During an insolvency event outside the Cape Town Convention, India is required to follow Insolvency and Bankruptcy Code (IBC) regulations under which the resolution professional cannot absorb the assets which are not in the ownership of the debtor company. But they will not even return the aircraft in a clear timeline. Once the Cape Town Convention comes into force, and in accordance with declarations made by India (whereby it has adopted Alternative A), there is a time limit of 60 days within which an aircraft which does not belong to the debtor company, needs to be returned to the owner.
Bankruptcy is one of the areas which is not fully covered. Also, under Cape Town Convention, there is a clear provision which requires the regulator to support the deregistration process of the aircraft once the lessor initiates it under the provisions of the Convention and the Aircraft Rules.
The Gujarat International Finance Tec-City (GIFT City) is the first and only operational International Financial Services Centres (IFSC) in India and one of its aims was to make India an aircraft leasing hub. Do you think the upcoming regulations will make India a competitive market for the same?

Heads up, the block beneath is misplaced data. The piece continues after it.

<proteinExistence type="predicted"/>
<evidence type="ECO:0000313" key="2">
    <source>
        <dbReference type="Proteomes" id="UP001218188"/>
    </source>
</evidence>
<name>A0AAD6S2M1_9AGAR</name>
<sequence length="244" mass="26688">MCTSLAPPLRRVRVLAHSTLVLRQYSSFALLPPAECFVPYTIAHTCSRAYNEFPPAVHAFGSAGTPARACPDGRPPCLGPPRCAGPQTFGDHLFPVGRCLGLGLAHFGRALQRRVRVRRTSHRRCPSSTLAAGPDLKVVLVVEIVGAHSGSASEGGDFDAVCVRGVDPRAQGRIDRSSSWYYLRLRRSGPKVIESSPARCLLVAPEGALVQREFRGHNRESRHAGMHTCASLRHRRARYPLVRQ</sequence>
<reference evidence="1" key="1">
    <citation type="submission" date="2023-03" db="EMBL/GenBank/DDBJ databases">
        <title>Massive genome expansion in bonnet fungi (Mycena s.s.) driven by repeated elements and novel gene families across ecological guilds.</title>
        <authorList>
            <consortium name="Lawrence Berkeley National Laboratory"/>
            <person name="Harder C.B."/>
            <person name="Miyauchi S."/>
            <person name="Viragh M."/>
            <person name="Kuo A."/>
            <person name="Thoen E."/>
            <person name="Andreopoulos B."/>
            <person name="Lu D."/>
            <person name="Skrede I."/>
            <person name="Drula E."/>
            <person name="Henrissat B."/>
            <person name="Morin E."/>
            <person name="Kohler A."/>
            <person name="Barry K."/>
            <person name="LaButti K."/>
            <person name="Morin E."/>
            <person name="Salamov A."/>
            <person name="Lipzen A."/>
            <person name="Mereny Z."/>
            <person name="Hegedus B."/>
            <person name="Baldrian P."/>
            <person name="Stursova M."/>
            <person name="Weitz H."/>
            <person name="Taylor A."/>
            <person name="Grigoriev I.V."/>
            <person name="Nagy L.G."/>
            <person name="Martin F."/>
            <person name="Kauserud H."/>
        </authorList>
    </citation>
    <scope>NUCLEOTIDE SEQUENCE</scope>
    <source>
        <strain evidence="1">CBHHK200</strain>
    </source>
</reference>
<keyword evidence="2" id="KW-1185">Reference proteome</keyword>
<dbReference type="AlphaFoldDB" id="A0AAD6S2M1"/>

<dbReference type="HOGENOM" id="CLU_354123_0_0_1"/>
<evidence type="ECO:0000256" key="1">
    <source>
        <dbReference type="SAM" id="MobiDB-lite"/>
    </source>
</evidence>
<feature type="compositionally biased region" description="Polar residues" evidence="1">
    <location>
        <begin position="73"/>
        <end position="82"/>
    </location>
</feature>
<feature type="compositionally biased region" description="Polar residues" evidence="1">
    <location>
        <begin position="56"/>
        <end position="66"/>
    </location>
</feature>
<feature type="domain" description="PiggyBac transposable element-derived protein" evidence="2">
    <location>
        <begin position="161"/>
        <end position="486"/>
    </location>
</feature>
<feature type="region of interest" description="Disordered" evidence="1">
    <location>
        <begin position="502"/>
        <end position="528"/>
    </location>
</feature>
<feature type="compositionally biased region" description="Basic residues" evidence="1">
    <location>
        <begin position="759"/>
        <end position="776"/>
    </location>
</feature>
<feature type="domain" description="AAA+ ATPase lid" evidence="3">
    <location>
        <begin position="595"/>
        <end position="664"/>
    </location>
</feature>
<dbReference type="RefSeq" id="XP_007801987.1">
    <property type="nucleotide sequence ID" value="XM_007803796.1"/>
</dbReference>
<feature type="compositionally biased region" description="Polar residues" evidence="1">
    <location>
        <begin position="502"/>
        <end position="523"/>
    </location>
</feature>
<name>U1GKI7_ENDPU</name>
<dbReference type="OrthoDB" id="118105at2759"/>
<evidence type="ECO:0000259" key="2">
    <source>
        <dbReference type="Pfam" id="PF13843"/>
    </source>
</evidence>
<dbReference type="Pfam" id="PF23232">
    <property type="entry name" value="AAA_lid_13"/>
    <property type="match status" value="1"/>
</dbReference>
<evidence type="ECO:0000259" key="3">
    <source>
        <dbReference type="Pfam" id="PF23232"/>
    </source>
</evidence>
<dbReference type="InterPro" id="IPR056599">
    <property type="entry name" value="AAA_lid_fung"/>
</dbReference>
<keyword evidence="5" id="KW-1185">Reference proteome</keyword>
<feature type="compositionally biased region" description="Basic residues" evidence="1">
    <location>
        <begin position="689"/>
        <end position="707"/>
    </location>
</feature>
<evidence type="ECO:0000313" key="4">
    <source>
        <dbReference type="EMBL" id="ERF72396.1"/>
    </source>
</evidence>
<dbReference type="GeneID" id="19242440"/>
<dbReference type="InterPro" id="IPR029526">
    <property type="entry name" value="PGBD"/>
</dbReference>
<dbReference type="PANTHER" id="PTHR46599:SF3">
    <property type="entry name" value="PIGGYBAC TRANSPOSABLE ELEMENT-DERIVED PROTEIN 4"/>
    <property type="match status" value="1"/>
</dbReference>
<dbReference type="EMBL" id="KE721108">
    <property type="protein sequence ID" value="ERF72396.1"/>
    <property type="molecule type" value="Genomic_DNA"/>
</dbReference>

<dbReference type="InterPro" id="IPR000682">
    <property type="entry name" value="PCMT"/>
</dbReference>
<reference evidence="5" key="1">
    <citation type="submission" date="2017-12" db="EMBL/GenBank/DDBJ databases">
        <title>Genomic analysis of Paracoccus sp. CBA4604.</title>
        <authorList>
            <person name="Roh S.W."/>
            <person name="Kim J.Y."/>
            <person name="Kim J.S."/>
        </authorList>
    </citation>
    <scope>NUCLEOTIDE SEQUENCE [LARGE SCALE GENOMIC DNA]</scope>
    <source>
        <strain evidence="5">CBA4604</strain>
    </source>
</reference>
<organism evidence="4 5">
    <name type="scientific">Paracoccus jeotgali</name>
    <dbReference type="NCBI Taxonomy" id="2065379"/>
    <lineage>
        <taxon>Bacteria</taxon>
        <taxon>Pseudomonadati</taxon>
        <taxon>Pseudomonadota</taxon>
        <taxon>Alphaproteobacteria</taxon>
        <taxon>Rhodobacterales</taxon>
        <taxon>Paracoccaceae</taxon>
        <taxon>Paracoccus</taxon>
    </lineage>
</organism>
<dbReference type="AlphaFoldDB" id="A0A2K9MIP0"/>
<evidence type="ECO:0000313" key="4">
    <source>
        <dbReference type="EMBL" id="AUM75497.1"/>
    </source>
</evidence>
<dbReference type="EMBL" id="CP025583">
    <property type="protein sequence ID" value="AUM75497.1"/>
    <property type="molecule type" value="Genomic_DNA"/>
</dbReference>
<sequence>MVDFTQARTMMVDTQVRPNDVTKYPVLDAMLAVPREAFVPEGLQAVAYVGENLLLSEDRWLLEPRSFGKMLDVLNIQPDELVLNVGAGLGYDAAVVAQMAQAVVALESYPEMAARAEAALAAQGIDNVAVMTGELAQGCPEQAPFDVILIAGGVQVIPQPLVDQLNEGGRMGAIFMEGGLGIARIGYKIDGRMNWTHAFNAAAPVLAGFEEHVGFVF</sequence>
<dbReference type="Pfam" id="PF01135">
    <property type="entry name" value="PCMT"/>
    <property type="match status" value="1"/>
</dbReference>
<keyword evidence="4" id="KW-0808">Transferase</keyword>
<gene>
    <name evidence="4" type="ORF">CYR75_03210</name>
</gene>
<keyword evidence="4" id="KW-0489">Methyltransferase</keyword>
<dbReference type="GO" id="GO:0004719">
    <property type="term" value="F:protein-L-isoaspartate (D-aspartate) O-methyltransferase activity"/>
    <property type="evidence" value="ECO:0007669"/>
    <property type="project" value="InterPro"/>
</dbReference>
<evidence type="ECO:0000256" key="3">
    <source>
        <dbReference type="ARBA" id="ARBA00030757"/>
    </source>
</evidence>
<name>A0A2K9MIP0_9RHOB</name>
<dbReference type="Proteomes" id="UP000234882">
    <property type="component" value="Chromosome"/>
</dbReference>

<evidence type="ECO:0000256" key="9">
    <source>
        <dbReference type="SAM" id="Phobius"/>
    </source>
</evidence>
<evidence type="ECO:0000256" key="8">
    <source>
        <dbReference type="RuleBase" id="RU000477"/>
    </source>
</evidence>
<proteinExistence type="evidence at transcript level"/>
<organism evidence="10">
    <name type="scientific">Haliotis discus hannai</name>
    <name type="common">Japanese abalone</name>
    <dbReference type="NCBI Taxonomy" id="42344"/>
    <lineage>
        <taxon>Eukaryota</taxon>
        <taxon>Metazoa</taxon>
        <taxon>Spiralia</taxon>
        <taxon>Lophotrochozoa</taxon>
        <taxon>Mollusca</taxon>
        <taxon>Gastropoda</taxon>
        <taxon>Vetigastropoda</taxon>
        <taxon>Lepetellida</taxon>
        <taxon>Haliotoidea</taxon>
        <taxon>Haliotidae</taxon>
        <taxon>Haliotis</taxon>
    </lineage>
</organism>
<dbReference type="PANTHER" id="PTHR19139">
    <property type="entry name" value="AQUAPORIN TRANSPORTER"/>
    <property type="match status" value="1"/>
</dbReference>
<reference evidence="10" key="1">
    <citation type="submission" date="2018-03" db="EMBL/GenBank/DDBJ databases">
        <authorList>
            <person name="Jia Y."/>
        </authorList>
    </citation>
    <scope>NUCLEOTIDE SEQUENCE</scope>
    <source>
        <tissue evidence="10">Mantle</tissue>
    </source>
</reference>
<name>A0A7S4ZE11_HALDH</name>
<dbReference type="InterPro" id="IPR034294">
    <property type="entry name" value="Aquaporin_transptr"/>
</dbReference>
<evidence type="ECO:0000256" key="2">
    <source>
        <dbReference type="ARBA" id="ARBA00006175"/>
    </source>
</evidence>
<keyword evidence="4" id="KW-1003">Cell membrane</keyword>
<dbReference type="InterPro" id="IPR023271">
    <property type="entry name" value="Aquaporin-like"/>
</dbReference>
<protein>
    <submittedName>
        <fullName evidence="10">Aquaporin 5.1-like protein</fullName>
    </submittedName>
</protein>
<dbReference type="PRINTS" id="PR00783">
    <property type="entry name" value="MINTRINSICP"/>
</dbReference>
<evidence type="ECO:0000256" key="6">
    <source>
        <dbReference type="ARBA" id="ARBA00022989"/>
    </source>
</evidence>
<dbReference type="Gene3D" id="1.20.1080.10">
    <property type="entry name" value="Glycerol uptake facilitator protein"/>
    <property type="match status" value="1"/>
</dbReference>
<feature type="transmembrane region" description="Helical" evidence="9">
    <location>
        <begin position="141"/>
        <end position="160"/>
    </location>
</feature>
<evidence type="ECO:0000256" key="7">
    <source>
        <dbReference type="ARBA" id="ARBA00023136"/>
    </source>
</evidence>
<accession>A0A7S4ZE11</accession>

GIFT is trying to bring leasing at par with leaders in the international market. Globally, 80 to 90 percent of all aircraft are leased through Ireland, because amongst other factors, it offers the most competitive tax structure owing also to an efficient treaty network.
The Government aims to bring leasing into India by giving the right kind of tax incentives and to a large extent and I believe the incentives do bring the GIFT framework relatively at par with Ireland. Broadly speaking and other than a GST on lease rentals, there is no corporation tax for a block of 10 years, there is no Minimum Alternate Tax (MAT), no capital gains during the tax holiday period, a mechanism to reclaim withholding tax, etc. But still, we are seeing less traction because there is a lot of ambiguity in the market and no major lessor has yet set up business at GIFT.